35. ^ Marker, Steve (May 10, 1996). "Planes, Food Poisoning and Smelly Buses". Addicted to Noise. Archived from the original on October 3, 1999. Retrieved July 27, 2011.
  36. ^ a b Queer (French CD Maxi Single liner notes). Garbage. BMG. 1996. 74321 38220 2.CS1 maint: others (link)
  37. ^ a b c d Davis, Andy (1997). "Three Men and A Babe; Welcome to Spooner Town; Goodbye Angelfish". Record Collector. London (#209).
  38. ^ a b c d "Queer (Garbage Communication Number 2)" (Press release). Mushroom Records. 1995. Retrieved July 27, 2011.
  39. ^ a b "Garbage Album Campaign History" (Press release). Mushroom Records (NCM Group). 2001. Retrieved February 3, 2008.
  40. ^ O'Connell, Shannon (December 2, 1995). Trash on Delivery. UK: Melody Maker.
  41. ^ a b "TOP 40 OFFICIAL UK SINGLES ARCHIVE (2nd December 1995)". The Official Charts Company. Retrieved January 17, 2010.
  42. ^ "December 1, 1995 Episode". Top of the Pops. December 1, 1995. BBC One.
  43. ^ "November 22, 1995 Episode". MTV's Most Wanted. November 22, 1995. MTV Europe.
  44. ^ a b Gar-barge Press Conference. London, UK: Here Be Monsters. July 25, 1995. As told by Butch Vig
  45. ^ Finlay, Leo (September 30, 1995). "Talent; Garbage". Music Week.
  46. ^ "Single Reviews; Queer". New Musical Express. UK. November 11, 1995.
  47. ^ O'Connell, Shannon (September 30, 1995). "What A Waste!". New Musical Express. UK.
  48. ^ "Album Reviews; Garbage". VOX. UK. October 1, 1995.
  49. ^ Binden, Jackie (September 27, 1995). "Dump It Up". Hot Press. Ireland.
  50. ^ "Single Reviews; Queer". Hot Press (Vol 19; No.23 ed.). Ireland. November 29, 1995.
  51. ^ "Singles of The Year; No. 48 "Queer"". Melody Maker. UK. December 9, 1995.
  52. ^ "Single Reviews". Raw. UK. November 15, 1995.
  53. ^ "Single Reviews". New Musical Express. November 18, 1995.
  54. ^ Hunter, James (September 21, 1995). "Garbage Album Review". Rolling Stone. Retrieved October 12, 2014.
  55. ^ "Singlez; Queer". Kerrang!. UK. November 25, 1995. {{Rating|5|5}}
  56. ^ a b "New Best of Album". Archived from the original on June 20, 2009. Retrieved July 22, 2011.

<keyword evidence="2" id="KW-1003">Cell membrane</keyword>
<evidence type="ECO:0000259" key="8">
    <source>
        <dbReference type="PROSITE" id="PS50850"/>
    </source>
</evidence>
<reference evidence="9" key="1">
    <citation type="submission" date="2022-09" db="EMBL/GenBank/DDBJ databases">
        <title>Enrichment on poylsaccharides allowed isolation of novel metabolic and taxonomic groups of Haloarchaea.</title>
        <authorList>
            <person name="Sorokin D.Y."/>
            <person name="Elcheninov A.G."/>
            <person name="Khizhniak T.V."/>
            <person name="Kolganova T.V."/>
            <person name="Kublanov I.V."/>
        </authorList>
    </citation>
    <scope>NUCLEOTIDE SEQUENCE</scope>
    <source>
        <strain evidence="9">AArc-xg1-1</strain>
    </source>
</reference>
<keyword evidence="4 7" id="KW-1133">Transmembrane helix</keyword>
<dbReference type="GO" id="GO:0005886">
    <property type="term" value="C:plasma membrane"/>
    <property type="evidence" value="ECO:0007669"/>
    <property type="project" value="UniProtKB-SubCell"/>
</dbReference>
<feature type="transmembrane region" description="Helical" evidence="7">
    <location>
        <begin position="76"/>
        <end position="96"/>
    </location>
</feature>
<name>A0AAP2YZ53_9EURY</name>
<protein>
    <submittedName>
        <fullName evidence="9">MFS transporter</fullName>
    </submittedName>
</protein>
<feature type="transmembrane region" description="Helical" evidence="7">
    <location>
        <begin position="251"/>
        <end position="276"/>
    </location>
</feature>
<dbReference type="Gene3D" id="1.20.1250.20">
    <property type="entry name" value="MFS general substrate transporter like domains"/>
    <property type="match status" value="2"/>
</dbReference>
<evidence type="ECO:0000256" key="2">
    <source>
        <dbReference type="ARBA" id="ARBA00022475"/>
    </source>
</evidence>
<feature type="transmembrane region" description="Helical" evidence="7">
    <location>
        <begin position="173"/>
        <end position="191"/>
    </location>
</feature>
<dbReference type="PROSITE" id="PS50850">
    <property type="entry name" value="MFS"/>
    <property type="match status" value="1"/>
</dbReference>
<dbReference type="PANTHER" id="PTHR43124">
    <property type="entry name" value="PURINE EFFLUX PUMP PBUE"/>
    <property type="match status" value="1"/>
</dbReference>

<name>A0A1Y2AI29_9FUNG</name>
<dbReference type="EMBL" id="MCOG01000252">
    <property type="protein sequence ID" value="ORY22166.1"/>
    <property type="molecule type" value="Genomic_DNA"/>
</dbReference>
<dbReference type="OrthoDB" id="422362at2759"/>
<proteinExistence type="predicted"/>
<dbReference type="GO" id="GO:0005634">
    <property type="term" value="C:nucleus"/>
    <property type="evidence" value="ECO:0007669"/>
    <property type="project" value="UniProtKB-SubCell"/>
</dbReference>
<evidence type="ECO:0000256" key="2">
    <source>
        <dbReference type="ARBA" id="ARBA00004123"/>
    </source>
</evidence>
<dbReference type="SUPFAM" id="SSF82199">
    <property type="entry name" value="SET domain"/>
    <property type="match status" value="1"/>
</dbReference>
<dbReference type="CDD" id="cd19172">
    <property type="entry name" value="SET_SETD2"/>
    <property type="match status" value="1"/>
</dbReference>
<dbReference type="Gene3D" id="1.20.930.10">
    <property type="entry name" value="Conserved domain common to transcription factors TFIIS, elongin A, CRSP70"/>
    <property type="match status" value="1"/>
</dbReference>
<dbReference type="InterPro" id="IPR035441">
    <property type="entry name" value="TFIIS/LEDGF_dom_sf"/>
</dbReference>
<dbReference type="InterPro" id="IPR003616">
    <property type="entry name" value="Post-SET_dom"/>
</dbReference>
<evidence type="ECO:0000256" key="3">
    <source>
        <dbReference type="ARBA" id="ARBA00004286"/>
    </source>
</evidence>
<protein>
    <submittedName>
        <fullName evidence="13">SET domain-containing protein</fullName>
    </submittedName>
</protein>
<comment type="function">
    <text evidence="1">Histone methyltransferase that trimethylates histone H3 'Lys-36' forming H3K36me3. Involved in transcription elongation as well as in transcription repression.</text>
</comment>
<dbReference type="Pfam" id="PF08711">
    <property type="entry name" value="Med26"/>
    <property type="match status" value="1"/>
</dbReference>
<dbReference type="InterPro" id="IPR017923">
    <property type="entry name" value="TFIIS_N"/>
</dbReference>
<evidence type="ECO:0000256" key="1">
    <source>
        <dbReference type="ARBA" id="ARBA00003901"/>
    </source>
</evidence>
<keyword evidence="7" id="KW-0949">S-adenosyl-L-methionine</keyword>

57. ^ Queer (UK 7-inch Vinyl Single liner notes). Garbage. Mushroom Records UK. 1995. SX1237.CS1 maint: others (link)
  58. ^ Queer (UK CD Single liner notes). Garbage. Mushroom Records UK. 1995. D1237.CS1 maint: others (link)
  59. ^ Queer (UK CD Single liner notes). Garbage. Mushroom Records UK. 1995. DX1237.CS1 maint: others (link)
  60. ^ Queer (US promotional 12" vinyl Single liner notes). Garbage. Almo Sounds. 1995. PRO-A-4827.CS1 maint: others (link)
  61. ^ Queer (US promotional CD Single liner notes). Garbage. Almo Sounds. 1995. PRO-CD-4778.CS1 maint: others (link)
  62. ^ Queer Remixes (UK 12-inch Vinyl Single liner notes). Garbage. Mushroom Records UK. 1997. TRASH12.CS1 maint: others (link)
  63. ^ a b c d Atwood, Brett (September 16, 1995). "Bowie Gets Graphic, Garbage Clips 'Queer'; Garbage in, Garbage out". Billboard. Los Angeles.
  64. ^ a b c d Stéphane Sednaoui & Shirley Manson (2005). Stephane Sednaoui & Shirley Manson: Filming 'Queer' (DVD). Director's Label: The Work of Director Stéphane Sednaoui: PALM Pictures. Retrieved September 23, 2006.
  65. ^ "Queer / Stephane Sednaoui". United States Copyright Office. August 14, 1995. Retrieved July 27, 2011. PA0000704796; Queer / Stephane Sednaoui; Videocassette; 3/4 in; Music video performed by Garbage; Almo Sounds
  66. ^ Aston, Martin (October 1995). "New to Q; Garbage". Q. UK: 23.
  67. ^ Atwood, Brett (August 12, 1996). "Pumpkins Lead Video Music Award Noms". Billboard magazine: 76. Retrieved January 19, 2011.
  68. ^ "MTV Video Music Awards | 1996". Viacom, MTV. Retrieved July 27, 2011. Among the awards they nabbed were Breakthrough Video and Video of the Year for "Tonight, Tonight,"
  69. ^ "Garbage Fast Facts". Archived from the original on October 7, 2000. Retrieved May 21, 2007. On October 6, the Hard Rock Hotel & Casino in Las Vegas, NV received a donated piece of Garbage memorabilia. The outfit Shirley Manson wore in the "Queer" video – from the band's multi-platinum debut album – will be on display indefinitely.
  70. ^ The Screens Are Full of Garbage. UK: Melody Maker. December 7, 1996.
  71. ^ "Garbage – Queer video". iTunes. Retrieved July 16, 2011.
  72. ^ "The ARIA Australian Top 100 Singles Chart – Week Ending 28 Jan 1996". Retrieved June 2, 2016.
  73. ^ "Queer in Canadian Rock/Alternative Singles Chart". Library and Archives Canada. Retrieved June 4, 2013.
  74. ^ "Official Scottish Singles Chart Top 100; 26 November 1995 – 02 December 1995". Official Charts Company. Retrieved February 22, 2015.

External links[edit]